- A scientist publishes a research paper questioning the dominant view on global warming.
- A minister gives a sermon suggesting the Holy Ghost is irrelevant to Christian belief.
- A company accountant meets with the boss to query the boss's favored tax write-off scheme.
- Protesters join rallies against corporate globalization.
- A doctor in China sends e-mails alleging corruption in the Communist Party.
Each of these might be considered a form of dissent. What they have in common is questioning or challenging a dominant belief system, dominant either via widespread acceptance or via the power of those in charge.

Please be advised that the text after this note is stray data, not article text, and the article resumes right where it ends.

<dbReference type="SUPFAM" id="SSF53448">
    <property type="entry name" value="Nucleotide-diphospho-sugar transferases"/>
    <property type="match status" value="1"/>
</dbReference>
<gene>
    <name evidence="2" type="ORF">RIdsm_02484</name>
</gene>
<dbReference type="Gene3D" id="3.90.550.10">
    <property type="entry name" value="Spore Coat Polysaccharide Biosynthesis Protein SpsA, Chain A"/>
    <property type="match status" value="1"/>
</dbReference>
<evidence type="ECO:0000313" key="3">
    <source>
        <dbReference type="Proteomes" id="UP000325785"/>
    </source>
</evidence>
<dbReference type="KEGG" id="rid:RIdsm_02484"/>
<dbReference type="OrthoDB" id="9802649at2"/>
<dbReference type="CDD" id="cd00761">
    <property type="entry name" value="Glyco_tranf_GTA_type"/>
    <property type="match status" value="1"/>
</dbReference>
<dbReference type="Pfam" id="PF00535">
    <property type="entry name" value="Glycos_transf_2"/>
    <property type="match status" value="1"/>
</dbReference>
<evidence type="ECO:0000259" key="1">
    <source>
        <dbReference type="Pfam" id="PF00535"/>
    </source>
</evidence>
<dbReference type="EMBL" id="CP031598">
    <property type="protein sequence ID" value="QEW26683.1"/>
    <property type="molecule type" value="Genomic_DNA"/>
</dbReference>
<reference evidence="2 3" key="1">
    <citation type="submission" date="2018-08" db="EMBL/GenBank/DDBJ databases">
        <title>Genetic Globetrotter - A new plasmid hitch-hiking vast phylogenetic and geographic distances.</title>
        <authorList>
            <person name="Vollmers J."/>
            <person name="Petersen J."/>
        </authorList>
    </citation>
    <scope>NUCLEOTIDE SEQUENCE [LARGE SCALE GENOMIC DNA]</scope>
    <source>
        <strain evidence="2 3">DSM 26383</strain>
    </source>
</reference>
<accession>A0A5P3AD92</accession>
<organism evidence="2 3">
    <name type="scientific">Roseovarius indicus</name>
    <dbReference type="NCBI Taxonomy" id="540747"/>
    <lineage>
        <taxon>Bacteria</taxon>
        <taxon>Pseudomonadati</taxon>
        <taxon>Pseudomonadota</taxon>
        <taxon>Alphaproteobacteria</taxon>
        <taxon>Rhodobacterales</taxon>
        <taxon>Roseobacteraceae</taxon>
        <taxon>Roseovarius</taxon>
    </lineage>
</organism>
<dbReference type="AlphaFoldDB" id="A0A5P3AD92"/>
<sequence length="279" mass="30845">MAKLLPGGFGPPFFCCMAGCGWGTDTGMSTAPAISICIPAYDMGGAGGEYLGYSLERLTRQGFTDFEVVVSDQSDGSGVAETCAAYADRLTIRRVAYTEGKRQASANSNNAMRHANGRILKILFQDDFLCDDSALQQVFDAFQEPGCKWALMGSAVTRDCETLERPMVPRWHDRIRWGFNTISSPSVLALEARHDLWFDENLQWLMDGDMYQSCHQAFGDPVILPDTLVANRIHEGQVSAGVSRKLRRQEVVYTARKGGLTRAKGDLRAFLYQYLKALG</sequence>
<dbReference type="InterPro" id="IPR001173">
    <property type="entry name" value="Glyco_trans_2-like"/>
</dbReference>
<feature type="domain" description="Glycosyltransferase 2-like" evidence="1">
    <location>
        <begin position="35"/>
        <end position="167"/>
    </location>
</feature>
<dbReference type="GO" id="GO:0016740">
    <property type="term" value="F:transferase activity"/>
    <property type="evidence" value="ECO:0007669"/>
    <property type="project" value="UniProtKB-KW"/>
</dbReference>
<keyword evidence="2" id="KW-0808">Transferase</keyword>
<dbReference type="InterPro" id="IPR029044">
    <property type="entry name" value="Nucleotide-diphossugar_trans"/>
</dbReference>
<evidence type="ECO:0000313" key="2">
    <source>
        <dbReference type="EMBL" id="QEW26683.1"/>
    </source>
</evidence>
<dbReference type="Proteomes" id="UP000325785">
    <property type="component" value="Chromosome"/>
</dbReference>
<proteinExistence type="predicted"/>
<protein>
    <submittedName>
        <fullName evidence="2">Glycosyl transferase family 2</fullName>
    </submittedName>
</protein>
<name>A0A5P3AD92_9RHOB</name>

Dissent is both lauded and loathed. It is lauded when it is in the glorious, unthreatening past. Famous dissenters include Socrates, Galileo, and Martin Luther. Dissent is especially lauded when dissenters emerge victorious, such as the signers of the Declaration of Independence. It is also lauded when it is geographically distant. Aung San Suu Kyi, the charismatic leader of the opposition to Burma's repressive regime, is an example. But closer to home, dissent is less attractive - at least to those whose power or position is threatened by it.